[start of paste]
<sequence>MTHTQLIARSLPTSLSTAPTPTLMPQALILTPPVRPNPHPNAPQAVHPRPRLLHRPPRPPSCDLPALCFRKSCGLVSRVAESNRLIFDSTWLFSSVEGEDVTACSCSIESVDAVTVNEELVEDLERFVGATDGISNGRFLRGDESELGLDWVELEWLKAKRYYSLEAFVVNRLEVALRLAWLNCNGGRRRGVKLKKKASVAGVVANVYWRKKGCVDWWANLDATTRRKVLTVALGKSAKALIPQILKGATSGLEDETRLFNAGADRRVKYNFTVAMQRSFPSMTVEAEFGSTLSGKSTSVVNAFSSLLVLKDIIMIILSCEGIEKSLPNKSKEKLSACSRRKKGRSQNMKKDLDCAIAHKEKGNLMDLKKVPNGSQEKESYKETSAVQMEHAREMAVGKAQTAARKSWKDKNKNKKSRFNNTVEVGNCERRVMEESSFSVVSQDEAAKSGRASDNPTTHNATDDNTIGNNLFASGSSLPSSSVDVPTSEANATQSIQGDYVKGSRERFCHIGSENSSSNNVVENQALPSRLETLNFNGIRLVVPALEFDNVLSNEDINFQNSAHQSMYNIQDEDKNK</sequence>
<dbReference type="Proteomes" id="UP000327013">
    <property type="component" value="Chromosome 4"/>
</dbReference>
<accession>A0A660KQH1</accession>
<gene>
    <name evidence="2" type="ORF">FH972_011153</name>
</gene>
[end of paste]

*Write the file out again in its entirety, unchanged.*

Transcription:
<sequence>MTHTQLIARSLPTSLSTAPTPTLMPQALILTPPVRPNPHPNAPQAVHPRPRLLHRPPRPPSCDLPALCFRKSCGLVSRVAESNRLIFDSTWLFSSVEGEDVTACSCSIESVDAVTVNEELVEDLERFVGATDGISNGRFLRGDESELGLDWVELEWLKAKRYYSLEAFVVNRLEVALRLAWLNCNGGRRRGVKLKKKASVAGVVANVYWRKKGCVDWWANLDATTRRKVLTVALGKSAKALIPQILKGATSGLEDETRLFNAGADRRVKYNFTVAMQRSFPSMTVEAEFGSTLSGKSTSVVNAFSSLLVLKDIIMIILSCEGIEKSLPNKSKEKLSACSRRKKGRSQNMKKDLDCAIAHKEKGNLMDLKKVPNGSQEKESYKETSAVQMEHAREMAVGKAQTAARKSWKDKNKNKKSRFNNTVEVGNCERRVMEESSFSVVSQDEAAKSGRASDNPTTHNATDDNTIGNNLFASGSSLPSSSVDVPTSEANATQSIQGDYVKGSRERFCHIGSENSSSNNVVENQALPSRLETLNFNGIRLVVPALEFDNVLSNEDINFQNSAHQSMYNIQDEDKNK</sequence>
<dbReference type="Proteomes" id="UP000327013">
    <property type="component" value="Chromosome 4"/>
</dbReference>
<accession>A0A660KQH1</accession>
<gene>
    <name evidence="2" type="ORF">FH972_011153</name>
</gene>